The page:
By Jessica Bourque
Not many 10-year-olds grew up with thousands of acres of tallgrass prairie in their backyard. Fewer still can say they’ve felt the smoldering heat of a prescribed prairie burn. And perhaps no one so young has helped scientists count endangered western prairie fringed orchids.
But Jamison Winter was not your average kid. By age 10, Jamison had chosen his future career and found a lifelong passion – conservation.
While other boys his age watched Teenage Mutant Ninja Turtles on TV, Jamison observed prairie chickens and hunted pheasants with his father. Now, 17 years later, Jamison’s childhood fascination with nature is the foundation of his conservation career, one that includes helping protect and study piping plovers at The Nature Conservancy's John E. Williams Preserve in North Dakota and working to conserve and restore grasslands in South Dakota for Pheasants Forever.
“It was actually very heartwarming when he made his choice on career fields,” said Brian Winter, Jamison’s father. “I never would have scripted it this way but it’s kind of nice.”
Brian may not have scripted Jamison’s life, but he undoubtedly shaped it.
Director of the Conservancy’s Northern Tallgrass Prairie Ecoregion Office in Glyndon, Minnesota and president of the Minnesota Prairie Chicken Society, Brian is a conservationist to the core. He and his wife Sonia, who works out of the same office, are approaching their 28th year with the Conservancy.
In their early years with the Conservancy, the couple not only saw the Conservancy grow and change, but they also played a significant role in developing its efforts to protect native grasslands – the most threatened and least protected habitat type on Earth.
“I made the case that I thought it would be more efficient and just more effective if we had a stewardship office based in Western Minnesota,” Brian recalled. “The Conservancy agreed with that and we started that office back in 1987.”
But ‘that office’ wasn’t just any office; it was a farmhouse located on 160 acres of native prairie purchased by the Conservancy, now part of Bluestem Prairie Preserve, one of the largest and most diverse tallgrass prairies left in the United States, and it ended up being the Winter family’s home for more than 20 years.
It was here, at this ‘office’, that Jamison learned the inner workings and complexities of nature.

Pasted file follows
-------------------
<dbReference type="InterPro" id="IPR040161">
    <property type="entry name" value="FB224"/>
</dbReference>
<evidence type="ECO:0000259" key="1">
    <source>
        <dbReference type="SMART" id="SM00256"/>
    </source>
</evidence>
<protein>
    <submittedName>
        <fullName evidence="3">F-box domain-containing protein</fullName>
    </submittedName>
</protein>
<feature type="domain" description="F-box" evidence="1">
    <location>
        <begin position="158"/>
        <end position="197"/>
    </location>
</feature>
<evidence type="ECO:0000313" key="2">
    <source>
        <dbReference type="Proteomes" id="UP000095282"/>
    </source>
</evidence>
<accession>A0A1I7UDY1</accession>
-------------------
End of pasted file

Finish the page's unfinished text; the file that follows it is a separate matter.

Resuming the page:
“He’d go for hours just walking around the prairie seeing what he could find,” said Sonia. “He would climb up in one of the few trees on the Bluestem to watch deer or go look for orchids. He really loved being outside.”
In many ways, Jamison was his dad’s “little shadow.” He followed him around on prescribed burns, worked with him on the annual survey of prairie chickens on their booming grounds and tagged along for all of Brian’s work projects.
“It was work, my Dad’s work, but he would make it a fun learning experience. We’d usually go get breakfast afterwards and talk about all the deer, moose or any cool stuff we saw,” Jamison said.
Fishing, camping and especially hunting also forged their father-and-son bond. Both Brian and Jamison are avid hunters who see hunting as part of life.
“Our diet consists mostly of wild game and garden produce,” Sonia said. “I really don’t buy meat at the store anymore.”
Brian and Sonia’s two younger children, Jeremy and Jessica, are also nature enthusiasts, though they aren’t likely to follow a conservation career path like Jamison.
At any rate, conservation seems to be in the Winters' bones. Jamison said that even his fiancée, who he described as something of a “city girl” when they first met, learned to love nature like the rest of the Winter family.
This story may have another chapter someday. “I do want kids,” Jamison said. “And I would love to teach them and nurture them just like my Mom and Dad did with me.”
Jessica Bourque is a volunteer writer for The Nature Conservancy
Read more stories about families that are making the world a better place.April 04, 2012